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Google warns of 'hermit spyware' infecting Android and iOS devices – Mashable
As part of Google’s efforts to track the activities of commercial spyware vendors, the company’s Threat Analysis Group (TAG) released a report Thursday on spyware campaigns targeting Android and iOS users.
Google TAG researchers Benoit Sevens and Clement Lecigne go into detail about the use of entrepreneurial grade spyware dubbed “Hermit.” This sophisticated spyware tool allows attackers to steal data, private messages and make phone calls. In their report, TAG researchers attributed Hermit to RCS Labs, a commercial spyware vendor based in Italy.
Hermit poses many significant dangers. Due to its modularity, Hermit is quite customizable, allowing the functions of the spyware to be altered to the will of its user. Once fully situated on a target’s phone, attackers can harvest sensitive information such as call logs, contacts, photos, precise location, and SMS messages.
Sevens and Lecigne’s full report details the ways in which attackers can access both Android and iOS devices through the use of clever tricks and drive-by attacks. Potential targets of this scam will have their data disabled through their ISP carrier before sending a malicious link via text to get them to ‘fix’ the issue. If that doesn’t work, targets will be tricked into downloading malicious apps masqueraded as messaging applications.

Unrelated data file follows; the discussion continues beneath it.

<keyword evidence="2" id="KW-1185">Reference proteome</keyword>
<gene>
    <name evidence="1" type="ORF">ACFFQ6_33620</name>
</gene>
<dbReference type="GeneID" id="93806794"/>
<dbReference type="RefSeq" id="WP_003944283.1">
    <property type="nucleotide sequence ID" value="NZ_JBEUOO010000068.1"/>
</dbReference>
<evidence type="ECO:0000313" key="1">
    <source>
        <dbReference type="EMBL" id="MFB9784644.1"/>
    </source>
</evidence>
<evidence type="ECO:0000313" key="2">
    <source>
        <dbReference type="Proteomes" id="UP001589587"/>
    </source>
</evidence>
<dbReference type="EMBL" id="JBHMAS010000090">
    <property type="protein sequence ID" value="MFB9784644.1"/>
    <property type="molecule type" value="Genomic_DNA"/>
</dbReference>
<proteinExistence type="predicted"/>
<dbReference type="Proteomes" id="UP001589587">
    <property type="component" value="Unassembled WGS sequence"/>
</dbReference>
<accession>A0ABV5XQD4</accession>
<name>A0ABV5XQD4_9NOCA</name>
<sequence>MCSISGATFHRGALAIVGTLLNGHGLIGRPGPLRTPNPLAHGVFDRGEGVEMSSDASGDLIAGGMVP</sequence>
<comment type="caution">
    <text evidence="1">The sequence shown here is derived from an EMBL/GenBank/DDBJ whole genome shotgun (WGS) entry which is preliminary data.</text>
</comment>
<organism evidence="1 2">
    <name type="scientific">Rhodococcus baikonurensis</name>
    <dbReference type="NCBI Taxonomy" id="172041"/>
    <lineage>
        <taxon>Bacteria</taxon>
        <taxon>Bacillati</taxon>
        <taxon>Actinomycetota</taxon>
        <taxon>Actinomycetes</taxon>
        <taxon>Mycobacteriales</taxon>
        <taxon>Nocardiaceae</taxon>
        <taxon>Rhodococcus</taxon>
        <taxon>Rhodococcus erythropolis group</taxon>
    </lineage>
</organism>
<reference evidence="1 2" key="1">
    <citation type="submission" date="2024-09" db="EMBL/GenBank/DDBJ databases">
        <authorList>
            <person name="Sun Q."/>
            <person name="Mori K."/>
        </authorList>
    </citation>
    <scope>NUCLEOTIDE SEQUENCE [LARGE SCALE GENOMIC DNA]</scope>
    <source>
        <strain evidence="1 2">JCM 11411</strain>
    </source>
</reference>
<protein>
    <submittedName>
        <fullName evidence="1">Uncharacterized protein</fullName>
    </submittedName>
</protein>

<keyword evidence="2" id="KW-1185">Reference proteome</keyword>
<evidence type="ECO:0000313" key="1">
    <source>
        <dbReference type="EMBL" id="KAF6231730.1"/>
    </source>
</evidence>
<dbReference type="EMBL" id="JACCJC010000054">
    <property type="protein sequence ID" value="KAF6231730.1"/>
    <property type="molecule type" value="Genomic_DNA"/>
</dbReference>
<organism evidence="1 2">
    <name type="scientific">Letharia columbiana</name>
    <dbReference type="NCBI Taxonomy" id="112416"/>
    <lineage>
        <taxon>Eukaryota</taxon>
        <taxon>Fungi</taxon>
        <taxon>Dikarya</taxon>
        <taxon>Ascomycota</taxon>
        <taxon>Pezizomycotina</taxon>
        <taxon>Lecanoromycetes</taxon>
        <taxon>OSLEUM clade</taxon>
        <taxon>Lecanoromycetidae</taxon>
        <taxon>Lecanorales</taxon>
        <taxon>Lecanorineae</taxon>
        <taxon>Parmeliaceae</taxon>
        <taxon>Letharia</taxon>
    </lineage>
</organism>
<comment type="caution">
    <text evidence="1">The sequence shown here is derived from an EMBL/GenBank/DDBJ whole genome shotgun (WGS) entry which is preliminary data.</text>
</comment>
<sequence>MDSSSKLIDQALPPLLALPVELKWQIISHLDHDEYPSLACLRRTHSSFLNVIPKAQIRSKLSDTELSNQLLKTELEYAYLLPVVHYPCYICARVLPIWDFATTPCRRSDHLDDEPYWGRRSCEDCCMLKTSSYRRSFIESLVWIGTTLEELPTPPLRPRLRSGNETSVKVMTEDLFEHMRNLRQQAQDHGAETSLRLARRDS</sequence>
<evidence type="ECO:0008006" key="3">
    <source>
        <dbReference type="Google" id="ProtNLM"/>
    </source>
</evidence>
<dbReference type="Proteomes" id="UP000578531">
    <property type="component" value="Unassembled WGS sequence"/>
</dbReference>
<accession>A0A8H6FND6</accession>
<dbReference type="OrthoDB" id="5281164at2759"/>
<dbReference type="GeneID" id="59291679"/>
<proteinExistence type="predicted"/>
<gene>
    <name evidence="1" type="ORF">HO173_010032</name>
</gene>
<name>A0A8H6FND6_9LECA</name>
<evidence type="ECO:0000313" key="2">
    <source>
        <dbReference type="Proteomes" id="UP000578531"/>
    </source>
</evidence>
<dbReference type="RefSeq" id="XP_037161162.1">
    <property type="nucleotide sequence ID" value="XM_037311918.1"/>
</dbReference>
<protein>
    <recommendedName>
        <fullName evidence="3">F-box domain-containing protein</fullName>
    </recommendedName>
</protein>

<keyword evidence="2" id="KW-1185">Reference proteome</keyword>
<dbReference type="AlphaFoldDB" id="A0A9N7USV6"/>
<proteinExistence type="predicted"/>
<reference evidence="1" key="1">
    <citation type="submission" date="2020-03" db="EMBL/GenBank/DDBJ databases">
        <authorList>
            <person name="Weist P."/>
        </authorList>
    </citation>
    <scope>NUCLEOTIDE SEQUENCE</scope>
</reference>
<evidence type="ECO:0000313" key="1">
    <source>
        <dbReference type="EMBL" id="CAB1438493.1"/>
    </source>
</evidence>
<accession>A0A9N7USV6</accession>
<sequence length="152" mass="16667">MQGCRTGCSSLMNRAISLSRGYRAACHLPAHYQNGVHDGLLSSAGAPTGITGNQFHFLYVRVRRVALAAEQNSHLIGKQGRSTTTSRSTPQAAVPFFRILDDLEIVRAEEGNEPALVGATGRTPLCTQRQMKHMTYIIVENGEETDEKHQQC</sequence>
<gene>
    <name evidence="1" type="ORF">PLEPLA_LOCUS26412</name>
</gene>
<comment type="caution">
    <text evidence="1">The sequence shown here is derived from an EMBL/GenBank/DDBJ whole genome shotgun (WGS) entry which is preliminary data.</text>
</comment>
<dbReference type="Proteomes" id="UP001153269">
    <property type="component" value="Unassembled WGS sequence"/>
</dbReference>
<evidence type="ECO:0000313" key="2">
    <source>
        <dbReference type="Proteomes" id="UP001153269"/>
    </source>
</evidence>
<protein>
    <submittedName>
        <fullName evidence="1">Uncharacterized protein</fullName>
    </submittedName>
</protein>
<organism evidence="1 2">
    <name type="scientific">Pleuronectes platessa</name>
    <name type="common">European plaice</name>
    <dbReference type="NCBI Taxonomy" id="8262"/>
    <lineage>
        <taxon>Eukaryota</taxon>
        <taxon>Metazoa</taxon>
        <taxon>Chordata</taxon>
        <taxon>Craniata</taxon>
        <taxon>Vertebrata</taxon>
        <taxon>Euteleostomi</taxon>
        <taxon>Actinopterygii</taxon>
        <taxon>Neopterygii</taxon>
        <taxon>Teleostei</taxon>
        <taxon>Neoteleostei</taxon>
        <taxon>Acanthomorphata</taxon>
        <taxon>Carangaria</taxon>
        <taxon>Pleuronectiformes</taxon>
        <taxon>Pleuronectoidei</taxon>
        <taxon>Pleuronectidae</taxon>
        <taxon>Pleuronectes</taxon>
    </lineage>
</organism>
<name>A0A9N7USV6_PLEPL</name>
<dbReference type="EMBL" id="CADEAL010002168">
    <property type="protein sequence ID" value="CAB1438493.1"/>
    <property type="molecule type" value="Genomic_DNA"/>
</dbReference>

Just last week, cybersecurity firm Lookout reported the use of Hermit by agents working in the governments of Kazakhstan, Syria, and Italy. Google has already identified victims in these countries, stating that “TAG is actively tracking more than 30 vendors with varying levels of sophistication and public exposure selling exploits or surveillance capabilities to government-backed actors.”
The Milan-based company claims to provide “law enforcement agencies worldwide with cutting-edge technological solutions and technical support in the field of lawful interception for more than twenty years.” More than 10,000 intercepted targets are purported to be handled daily in Europe alone.
When reached out for comment by The Hacker News, RCS Labs said its “core business is the design, production, and implementation of software platforms dedicated to lawful interception, forensic intelligence, and data analysis” and that it “helps law enforcement prevent and investigate serious crimes such as acts of terrorism, drug trafficking, organized crime, child abuse, and corruption.”
Still, the news of the spyware being used by state government agents is concerning. Not only does it erode trust in the safety of the internet but it also puts at risk the lives of anyone a government considers an enemy of the state such as dissidents, journalists, human rights workers, and opposition party politicians.